Exercising After a Hip Replacement

Posted by Dave Tomar on February 24, 2014

Exercising After a Hip Replacement

Hip replacement surgery is an extremely common orthopedic procedure. Its success rate is extremely high and your likelihood of returning to regular, healthy and pain-free hip function is too. But this doesn’t mean that recovery is instantaneous or automatic. In order to restore full strength, mobility and comfort to your hips, you must be willing to make a commitment to a safe, suitable and sustainable exercise routine.

Exercise Caution

The American Academy of Orthopedic Surgeons reminds us that while hip replacement is quite common, it is also a major surgery and should be treated as such.  This means that you should know what to expect in the early going. You will experience discomfort and short-term limitations in your mobility as well as a heightened susceptibility to re-injury. That said, it is important that you begin some physical activity right away, even if this is limited to pedaling your feet or pumping your ankles from your hospital bed.

According to the Academy, this type of movement aids in the healing process and reduces the likelihood of post-surgical blood clotting.  The Academy indicates that you can anticipate an inpatient recovery time between 3 and 10 ten days in length, during which time you will be visited by a physical therapist. This therapist will show you how to use your new joint as well as offering some light exercises to practice.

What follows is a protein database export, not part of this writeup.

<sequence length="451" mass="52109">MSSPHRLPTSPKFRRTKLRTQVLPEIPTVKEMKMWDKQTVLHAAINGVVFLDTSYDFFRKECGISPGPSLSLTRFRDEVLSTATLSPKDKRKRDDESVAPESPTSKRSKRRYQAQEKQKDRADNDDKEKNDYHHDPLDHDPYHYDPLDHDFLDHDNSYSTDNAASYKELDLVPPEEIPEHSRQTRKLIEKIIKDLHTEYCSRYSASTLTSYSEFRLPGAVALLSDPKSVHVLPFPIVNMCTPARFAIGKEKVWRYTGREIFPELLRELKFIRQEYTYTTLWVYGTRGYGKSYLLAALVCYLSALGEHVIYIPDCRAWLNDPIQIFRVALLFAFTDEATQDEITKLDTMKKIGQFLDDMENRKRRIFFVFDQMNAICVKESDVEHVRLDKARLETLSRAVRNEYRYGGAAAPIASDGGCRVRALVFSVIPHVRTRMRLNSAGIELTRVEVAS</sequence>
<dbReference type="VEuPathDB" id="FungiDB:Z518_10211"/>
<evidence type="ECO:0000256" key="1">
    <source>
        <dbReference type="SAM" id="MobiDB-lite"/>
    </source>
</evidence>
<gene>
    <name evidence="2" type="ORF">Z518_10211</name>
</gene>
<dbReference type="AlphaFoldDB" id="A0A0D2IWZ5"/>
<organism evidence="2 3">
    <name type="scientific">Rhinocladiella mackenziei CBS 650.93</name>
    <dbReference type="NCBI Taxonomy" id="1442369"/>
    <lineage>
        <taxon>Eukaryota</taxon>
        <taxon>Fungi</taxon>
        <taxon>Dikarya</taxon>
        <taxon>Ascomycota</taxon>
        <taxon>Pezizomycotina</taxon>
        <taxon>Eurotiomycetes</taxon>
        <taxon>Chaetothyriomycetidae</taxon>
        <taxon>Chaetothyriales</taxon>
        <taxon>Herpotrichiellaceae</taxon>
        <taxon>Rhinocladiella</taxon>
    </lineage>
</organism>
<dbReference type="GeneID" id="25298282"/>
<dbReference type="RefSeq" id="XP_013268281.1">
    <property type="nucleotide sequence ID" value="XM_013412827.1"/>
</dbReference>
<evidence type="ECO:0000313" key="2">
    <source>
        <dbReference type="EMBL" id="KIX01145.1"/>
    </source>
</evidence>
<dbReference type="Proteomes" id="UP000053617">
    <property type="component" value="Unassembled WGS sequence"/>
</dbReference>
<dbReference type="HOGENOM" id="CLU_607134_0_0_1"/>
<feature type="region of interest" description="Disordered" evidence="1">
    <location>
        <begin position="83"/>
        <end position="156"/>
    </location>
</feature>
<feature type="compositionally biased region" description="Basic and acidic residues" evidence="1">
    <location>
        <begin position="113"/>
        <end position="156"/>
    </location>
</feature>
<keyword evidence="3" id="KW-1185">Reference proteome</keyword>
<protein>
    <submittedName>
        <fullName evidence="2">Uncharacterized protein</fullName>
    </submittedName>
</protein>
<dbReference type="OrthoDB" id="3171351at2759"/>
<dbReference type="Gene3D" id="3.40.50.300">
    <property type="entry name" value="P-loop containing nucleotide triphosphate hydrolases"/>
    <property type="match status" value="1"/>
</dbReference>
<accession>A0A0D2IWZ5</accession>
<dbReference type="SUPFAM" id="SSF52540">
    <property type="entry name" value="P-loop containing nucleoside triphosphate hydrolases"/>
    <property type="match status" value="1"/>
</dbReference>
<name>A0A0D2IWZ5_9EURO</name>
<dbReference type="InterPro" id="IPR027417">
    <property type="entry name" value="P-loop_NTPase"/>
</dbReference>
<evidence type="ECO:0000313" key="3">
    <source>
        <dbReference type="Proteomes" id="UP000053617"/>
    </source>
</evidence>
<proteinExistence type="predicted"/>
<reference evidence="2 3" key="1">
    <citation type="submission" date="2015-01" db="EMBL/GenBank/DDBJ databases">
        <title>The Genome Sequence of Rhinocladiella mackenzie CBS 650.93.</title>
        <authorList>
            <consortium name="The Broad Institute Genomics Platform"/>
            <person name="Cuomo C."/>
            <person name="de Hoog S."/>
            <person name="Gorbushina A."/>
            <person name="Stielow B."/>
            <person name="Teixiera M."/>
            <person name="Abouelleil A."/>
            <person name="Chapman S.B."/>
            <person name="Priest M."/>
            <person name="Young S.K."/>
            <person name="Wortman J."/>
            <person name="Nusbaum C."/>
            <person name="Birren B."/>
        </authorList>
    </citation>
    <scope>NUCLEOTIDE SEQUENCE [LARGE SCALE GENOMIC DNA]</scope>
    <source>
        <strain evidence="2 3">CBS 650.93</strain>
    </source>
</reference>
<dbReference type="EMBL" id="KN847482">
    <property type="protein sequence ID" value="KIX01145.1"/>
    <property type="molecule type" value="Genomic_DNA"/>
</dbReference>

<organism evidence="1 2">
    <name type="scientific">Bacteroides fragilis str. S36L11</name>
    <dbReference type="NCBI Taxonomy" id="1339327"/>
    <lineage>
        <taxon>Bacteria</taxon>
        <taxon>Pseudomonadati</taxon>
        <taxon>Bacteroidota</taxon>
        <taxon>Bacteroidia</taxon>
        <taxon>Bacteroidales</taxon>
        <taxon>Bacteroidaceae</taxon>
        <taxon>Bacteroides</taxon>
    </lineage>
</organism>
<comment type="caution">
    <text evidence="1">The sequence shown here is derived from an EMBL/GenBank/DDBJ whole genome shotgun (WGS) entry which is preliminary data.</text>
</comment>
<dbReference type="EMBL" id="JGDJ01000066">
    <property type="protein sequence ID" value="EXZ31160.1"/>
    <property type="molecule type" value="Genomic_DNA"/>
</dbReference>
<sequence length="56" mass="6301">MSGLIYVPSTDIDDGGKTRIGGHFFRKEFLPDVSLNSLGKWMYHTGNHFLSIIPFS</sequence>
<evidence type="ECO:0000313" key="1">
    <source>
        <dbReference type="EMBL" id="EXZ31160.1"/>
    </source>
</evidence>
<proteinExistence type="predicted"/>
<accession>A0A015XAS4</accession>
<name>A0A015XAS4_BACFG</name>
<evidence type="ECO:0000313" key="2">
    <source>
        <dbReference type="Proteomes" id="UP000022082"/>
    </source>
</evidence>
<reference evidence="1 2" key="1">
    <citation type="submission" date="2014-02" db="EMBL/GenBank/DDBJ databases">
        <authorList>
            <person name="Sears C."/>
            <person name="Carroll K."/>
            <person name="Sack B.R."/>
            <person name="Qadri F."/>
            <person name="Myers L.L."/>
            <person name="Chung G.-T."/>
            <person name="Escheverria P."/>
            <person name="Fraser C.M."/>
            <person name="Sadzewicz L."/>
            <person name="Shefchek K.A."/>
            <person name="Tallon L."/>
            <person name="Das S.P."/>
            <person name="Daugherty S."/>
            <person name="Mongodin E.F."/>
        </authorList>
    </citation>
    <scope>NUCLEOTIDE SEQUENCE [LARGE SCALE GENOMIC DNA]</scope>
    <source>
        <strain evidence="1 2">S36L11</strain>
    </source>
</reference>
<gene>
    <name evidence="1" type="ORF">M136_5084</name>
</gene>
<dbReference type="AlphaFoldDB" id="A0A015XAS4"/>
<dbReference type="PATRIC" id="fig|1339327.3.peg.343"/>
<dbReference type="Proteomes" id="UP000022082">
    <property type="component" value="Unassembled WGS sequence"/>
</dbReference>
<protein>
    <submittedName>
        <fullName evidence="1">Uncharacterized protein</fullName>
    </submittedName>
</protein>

Joint Effort

Use your time in the hospital to master your exercises and learn everything you can about your limitations going forward. While you are under the care of nurses, physicians and a physical therapist, take advantage of their knowledge. You significantly improve your speed and quality of recovery by working with your care providers to develop an exercise regimen that you can take home with you.

Depending on your recovery experience and your physical limitations, you may need to continue this collaboration after you’ve been discharged. Whether you are referred to a rehabilitation facility or to home care, you’ll be working one-on-one with a physical therapist to regain everyday functional capabilities, like sitting and rising, climbing the stairs, using the bathroom and walking with the aid of crutches or a walker. Beth Israel Deaconess Medical Center also advises that you should make arrangements with a relative or friend to provide assistance with everyday tasks like cooking and cleaning for your first week or two at home. Consider this caregiver as a resource for assistance in your exercise routine as well. It’s always safer to exercise in the company of others when possible.

Do It Everyday

Once you’ve returned home, it will be up to you to keep up with your exercises. You should be spending part of everyday walking around, positioning your joint properly when at rest and engaging in your routine of low-impact exercises. These might include isometric exercises for strengthening the joint and isotonic exercises for strengthening the muscles around the joint. Exercises that involve jogging, jumping, contact sports or heavy lifting are strictly inadvisable and likely will be for the foreseeable future. Beyond that though, only you, your physician and your physical therapist know what you can and can’t handle.

Work with your caregivers to develop an exercise and recovery plan, and follow your plan to the letter. And most importantly, don’t be discouraged by soreness or limitations. Take rests when you need them but stay committed to your routine. Doctors may be able to replace your hips but there’s no replacement for exercise!          


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